Another approach to identifying trade secrets is to indicate that the disclosing party certifies what is confidential and what is not. For example, physical information, such as written documents or software, is clearly identified as “confidential.” In the event of an oral disclosure, the disclosed party confirms in writing that a trade secret has been disclosed. The following is an appropriate provision from the example NDA in the previous section. The jurisdiction clause defines the laws of the state that govern the confidentiality agreement. Where confidential information is disclosed or improperly used by a party and a complaint is filed, the laws of the agreed State shall apply and all trials or hearings shall take place in that State. Generally, the parties agree on the date on which the term of the agreement expires (known as the “termination clause”). For example, the confidentiality agreement could end if: in a mutual NDA (also called a bilateral NDA) confidential information is shared in both directions. In this Agreement, both Parties serve as parties to disclosure and receipt. Oral information, in particular, can be difficult to manage. Some recipients of information insist that only information transmitted in writing should be kept confidential. And of course, the party giving oral information may say it`s too tight.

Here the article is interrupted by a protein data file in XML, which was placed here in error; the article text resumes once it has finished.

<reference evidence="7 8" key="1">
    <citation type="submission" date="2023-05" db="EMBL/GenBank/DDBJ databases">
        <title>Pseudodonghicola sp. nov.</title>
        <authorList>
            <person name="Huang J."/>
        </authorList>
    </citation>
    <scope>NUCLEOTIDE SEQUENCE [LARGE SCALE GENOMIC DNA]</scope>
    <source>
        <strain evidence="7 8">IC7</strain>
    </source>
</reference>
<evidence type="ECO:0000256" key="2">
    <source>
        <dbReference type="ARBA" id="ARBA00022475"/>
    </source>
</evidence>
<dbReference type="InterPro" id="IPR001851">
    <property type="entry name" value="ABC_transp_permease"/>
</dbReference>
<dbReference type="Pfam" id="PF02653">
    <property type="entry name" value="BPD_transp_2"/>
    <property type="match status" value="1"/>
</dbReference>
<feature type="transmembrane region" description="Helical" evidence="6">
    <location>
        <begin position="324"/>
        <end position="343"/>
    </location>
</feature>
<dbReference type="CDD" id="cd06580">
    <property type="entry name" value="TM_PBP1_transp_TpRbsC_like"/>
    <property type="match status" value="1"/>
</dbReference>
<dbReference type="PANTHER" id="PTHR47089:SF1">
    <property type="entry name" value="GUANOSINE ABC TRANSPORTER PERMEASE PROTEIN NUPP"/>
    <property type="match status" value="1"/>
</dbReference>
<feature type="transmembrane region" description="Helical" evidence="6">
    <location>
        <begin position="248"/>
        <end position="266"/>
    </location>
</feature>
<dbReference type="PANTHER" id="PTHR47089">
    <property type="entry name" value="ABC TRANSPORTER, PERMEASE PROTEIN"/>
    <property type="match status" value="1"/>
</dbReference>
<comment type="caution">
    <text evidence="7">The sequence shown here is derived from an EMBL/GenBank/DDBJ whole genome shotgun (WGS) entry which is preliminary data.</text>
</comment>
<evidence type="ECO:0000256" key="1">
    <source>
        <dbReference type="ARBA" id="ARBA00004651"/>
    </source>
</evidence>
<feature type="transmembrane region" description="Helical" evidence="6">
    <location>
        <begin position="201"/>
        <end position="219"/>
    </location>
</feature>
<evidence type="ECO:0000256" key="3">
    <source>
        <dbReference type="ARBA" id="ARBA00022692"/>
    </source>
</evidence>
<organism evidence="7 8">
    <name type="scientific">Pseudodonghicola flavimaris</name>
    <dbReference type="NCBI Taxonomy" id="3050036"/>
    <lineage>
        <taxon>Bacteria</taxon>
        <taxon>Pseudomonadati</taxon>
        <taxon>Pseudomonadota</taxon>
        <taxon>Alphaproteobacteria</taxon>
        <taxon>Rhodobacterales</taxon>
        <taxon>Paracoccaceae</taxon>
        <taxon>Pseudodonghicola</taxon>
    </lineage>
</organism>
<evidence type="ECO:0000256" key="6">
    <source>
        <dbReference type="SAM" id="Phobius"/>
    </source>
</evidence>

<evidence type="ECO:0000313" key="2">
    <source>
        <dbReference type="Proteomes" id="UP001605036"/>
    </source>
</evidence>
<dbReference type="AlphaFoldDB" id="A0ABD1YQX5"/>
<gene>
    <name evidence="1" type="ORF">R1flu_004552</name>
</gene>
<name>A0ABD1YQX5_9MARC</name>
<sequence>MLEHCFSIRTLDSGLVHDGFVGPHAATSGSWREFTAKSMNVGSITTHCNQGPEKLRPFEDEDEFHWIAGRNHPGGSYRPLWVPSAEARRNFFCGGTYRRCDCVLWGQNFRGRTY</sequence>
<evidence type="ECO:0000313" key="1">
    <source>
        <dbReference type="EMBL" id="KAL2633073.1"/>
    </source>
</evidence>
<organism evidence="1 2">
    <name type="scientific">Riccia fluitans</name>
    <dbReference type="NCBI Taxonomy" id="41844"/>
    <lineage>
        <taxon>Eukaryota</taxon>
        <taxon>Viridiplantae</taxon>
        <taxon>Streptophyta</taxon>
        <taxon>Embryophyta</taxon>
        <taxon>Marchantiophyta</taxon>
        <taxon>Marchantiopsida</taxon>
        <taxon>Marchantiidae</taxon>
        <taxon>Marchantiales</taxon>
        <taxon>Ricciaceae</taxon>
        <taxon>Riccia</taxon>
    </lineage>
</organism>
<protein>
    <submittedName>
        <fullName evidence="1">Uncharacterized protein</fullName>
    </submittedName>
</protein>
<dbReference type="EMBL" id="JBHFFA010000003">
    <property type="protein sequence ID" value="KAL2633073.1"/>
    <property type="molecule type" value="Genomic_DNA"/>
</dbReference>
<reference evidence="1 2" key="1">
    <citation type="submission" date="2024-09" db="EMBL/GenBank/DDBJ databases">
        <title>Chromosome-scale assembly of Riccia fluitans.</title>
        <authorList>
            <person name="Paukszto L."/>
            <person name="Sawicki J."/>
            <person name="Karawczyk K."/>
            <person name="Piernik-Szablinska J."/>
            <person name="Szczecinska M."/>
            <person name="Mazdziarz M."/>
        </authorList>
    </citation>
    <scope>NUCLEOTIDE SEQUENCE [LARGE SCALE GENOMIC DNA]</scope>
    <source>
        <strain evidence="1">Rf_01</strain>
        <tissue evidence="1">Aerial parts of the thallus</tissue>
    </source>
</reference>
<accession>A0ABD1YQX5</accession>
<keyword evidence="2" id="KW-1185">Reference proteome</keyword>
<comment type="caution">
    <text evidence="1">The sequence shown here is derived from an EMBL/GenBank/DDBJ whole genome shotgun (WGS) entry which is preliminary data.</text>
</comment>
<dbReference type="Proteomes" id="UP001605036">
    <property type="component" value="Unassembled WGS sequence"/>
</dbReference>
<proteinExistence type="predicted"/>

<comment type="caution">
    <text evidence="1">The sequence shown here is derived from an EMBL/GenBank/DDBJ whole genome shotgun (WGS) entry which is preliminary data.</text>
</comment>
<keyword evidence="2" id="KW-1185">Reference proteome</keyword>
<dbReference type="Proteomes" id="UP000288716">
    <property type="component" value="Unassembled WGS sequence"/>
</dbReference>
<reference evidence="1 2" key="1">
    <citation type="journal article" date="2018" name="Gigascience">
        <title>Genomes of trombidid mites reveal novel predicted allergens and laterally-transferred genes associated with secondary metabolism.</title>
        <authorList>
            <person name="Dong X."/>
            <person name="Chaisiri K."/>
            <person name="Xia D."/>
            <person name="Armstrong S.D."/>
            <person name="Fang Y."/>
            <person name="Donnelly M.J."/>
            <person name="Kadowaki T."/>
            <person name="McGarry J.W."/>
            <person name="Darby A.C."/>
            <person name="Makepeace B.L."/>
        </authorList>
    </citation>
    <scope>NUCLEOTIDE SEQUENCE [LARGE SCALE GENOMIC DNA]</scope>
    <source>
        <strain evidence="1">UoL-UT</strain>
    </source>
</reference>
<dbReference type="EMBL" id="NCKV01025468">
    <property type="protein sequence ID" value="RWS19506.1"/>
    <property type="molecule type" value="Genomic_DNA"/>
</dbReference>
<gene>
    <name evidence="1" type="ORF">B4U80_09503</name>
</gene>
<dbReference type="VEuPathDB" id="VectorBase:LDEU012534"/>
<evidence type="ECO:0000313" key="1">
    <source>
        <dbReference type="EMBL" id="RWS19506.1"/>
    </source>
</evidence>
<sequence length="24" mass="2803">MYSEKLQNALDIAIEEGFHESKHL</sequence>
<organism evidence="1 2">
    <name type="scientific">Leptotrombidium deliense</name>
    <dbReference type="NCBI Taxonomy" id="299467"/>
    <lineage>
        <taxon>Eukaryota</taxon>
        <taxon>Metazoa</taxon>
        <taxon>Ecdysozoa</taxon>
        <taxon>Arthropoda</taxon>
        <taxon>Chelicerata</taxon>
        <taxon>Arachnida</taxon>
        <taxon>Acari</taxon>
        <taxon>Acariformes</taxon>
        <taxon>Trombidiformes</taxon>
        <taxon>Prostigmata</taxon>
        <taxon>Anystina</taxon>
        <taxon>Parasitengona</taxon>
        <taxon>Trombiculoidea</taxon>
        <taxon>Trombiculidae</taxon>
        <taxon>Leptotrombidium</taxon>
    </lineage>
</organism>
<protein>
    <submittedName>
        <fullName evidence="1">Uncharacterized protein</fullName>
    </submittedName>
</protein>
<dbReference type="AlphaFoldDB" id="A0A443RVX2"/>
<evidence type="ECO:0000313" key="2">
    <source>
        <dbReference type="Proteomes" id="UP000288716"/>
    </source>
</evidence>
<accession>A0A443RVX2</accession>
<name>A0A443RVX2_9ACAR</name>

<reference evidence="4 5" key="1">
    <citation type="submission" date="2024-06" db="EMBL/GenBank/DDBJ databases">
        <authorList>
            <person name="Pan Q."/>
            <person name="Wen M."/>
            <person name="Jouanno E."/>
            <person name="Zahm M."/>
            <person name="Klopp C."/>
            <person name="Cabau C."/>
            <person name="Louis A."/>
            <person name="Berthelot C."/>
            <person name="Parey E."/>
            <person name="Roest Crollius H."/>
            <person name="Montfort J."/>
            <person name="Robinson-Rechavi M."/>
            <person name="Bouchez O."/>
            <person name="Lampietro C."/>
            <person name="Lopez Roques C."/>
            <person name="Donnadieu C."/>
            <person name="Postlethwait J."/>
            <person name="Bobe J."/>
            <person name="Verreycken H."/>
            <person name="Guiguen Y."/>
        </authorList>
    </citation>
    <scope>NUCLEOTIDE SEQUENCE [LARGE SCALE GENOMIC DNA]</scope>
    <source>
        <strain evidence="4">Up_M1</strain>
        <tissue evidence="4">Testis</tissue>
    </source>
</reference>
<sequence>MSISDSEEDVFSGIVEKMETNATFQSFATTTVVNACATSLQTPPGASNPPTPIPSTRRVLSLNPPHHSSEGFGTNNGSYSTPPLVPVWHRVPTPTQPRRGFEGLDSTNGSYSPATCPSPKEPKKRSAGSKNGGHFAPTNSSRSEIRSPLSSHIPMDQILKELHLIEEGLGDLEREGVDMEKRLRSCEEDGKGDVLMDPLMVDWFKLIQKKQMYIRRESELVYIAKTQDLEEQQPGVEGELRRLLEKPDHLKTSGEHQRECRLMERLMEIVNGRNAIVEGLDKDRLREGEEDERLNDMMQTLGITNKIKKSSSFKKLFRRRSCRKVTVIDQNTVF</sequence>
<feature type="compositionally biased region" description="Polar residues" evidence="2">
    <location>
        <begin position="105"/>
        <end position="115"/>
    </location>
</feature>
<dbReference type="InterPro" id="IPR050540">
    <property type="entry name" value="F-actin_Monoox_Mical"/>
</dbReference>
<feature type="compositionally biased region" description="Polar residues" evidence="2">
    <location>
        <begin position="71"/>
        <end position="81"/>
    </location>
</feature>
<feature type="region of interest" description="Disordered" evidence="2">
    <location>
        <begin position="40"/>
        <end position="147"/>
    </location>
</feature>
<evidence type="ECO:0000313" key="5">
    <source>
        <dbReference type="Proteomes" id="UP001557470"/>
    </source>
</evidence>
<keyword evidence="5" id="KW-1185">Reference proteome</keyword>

The usual compromise is that oral information may be considered confidential, but the disclosing party must, at some point, confirm the other party in writing shortly after disclosure, so that the receiving party is now informed of oral statements that are considered confidential. [Citation required] A common way to protect the secrecy of confidential information provided to another party is through the use of a confidentiality agreement, sometimes referred to as a “confidentiality agreement” or “NDA”. 4. . . .